Mobile isolation units to treat COVID-19 patients
CANTON, Miss. (WLBT) - A central Mississippi healthcare clinic brings in new resources to help treat COVID-19 patients.
The G. A. Carmichael Family Health Center in Canton is bringing in four mobile isolation units to its facility.
The units will be used to treat, vaccinate, and isolate patients.
“The idea of having mobile, deployable, relocatable, medical care is a huge advantage,”￼ said Roger Krulak, president and founder of FullStack Modular, the company that created the units.
Krulak said he first got the vision to create a mobile healthcare center after seeing the battles many clinics are facing due to the pandemic. ￼
“Necessity is the mother of invention,” said Krulak. “We were talking to hospitals and clinics in New York and said what’s your problem. They said we don’t have enough hospital beds. So I’m like, well what if we can create a hospital bed and you can put it on a truck and take it somewhere and re-deploy it, and then when you don’t need it, move it somewhere else.￼”￼
After hearing about that concept, the G. A. Carmichael Family Health Center quickly jumped on board.
“Once they are up and running, people will actually be able to go directly to these units instead of coming into the building,” said Dr. James Coleman, chief executive officer at the clinic. “We will fully staff them with a nurse, a MA(medical assistant), and a front desk receptionist. It has a lobby area so it’ll be its own self-contained building. "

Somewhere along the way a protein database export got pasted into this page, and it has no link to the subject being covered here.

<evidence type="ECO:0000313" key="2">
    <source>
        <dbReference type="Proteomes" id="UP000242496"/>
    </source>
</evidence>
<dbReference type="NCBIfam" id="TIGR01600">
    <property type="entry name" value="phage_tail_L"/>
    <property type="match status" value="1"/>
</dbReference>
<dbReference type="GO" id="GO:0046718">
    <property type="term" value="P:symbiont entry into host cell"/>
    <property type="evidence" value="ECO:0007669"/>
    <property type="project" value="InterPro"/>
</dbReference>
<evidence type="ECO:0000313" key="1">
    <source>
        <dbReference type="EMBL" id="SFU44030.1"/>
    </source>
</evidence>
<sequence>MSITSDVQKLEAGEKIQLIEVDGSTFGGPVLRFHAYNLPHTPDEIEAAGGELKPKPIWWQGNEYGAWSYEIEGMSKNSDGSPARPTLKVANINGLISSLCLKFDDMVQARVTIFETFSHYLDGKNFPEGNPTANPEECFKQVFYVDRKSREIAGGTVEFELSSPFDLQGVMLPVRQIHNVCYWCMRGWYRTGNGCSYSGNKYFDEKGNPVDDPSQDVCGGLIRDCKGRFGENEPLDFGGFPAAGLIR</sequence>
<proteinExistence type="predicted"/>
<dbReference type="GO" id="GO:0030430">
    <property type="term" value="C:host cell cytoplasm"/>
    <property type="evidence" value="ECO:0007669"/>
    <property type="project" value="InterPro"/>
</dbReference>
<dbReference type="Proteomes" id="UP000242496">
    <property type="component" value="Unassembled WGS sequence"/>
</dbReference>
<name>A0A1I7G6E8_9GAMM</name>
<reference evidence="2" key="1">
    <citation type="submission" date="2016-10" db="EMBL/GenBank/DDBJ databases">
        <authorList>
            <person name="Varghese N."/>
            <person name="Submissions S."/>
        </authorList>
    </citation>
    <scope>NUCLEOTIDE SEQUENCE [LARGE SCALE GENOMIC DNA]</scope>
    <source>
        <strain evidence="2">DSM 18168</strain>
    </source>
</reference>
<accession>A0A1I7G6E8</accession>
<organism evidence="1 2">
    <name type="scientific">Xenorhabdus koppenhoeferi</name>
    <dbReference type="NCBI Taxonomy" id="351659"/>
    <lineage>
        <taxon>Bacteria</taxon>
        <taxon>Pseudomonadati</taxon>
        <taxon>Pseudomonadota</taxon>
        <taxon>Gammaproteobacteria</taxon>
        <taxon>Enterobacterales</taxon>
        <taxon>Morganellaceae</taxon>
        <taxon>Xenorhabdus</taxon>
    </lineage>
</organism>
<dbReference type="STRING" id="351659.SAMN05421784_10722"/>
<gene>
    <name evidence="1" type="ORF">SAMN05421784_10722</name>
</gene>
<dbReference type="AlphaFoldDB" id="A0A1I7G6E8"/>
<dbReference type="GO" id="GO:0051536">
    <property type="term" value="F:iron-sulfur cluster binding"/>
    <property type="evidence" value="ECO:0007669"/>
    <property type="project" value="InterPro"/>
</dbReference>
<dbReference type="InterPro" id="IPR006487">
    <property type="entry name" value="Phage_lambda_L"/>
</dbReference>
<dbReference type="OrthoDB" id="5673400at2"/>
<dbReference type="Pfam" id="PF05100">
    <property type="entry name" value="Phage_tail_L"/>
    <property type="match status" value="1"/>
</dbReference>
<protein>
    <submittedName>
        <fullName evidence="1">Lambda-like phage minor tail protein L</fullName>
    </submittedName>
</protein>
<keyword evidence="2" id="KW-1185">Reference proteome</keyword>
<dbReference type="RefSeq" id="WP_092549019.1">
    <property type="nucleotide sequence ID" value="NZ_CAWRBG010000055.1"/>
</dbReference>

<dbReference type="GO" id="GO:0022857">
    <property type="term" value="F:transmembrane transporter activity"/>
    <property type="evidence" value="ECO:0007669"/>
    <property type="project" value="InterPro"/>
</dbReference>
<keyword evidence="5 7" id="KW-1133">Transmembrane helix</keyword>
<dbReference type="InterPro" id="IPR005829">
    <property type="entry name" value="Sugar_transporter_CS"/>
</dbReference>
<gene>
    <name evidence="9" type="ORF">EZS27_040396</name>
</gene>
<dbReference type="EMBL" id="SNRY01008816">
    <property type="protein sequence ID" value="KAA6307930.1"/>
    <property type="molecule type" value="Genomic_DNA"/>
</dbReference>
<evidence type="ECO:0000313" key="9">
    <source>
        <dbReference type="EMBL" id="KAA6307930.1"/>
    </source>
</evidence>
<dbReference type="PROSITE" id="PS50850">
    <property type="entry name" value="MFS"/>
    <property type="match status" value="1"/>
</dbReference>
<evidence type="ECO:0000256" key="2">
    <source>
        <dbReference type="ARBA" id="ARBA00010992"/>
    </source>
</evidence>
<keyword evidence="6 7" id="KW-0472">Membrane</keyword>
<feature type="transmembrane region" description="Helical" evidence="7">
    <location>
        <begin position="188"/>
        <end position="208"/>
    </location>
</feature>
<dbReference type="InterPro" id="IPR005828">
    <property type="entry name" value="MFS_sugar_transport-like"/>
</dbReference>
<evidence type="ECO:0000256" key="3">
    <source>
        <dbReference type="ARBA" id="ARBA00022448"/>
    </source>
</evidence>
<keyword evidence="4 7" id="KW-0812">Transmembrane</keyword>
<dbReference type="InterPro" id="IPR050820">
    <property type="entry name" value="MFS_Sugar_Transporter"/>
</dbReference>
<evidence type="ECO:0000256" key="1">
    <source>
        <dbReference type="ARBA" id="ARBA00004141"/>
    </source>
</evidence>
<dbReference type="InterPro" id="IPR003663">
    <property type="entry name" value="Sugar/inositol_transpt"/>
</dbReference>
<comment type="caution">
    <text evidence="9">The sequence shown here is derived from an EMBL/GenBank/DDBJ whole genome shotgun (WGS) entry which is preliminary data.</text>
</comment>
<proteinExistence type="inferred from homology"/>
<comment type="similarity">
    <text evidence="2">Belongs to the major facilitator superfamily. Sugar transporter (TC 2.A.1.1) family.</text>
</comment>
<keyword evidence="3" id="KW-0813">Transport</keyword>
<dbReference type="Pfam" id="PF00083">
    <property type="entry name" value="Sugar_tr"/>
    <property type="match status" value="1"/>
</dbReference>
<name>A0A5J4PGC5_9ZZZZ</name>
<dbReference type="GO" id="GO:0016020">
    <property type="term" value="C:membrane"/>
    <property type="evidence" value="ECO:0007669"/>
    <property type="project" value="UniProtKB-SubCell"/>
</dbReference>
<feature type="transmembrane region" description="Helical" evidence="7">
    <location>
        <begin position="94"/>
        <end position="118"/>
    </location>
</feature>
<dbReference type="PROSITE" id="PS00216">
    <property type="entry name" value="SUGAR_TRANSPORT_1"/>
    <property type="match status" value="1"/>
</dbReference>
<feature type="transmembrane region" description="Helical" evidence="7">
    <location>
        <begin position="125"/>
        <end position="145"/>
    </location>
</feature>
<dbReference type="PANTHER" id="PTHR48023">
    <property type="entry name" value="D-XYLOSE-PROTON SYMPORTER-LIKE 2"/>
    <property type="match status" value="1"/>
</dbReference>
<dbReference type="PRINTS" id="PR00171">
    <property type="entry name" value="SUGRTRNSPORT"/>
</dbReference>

Dr. Coleman said one of the reasons for bringing in the mobile units is to separate COVID-19 patients from regular sick patients.
“It’s really going to help get more testing done in a faster way so that people can know their results,” said Dr. Coleman. “People can come in and not have to wait a long time because we will have four rooms versus one.”
Each unit has negative pressure installed, meaning if someone is infected, that air won’t go into the other room.
Dr. Coleman said the mobile healthcare centers are funded through Cares Act funding, and this is the first time the units are being used anywhere in the country.
“We’ll be up and running Monday morning at 8 o’clock,” said Dr. Coleman.
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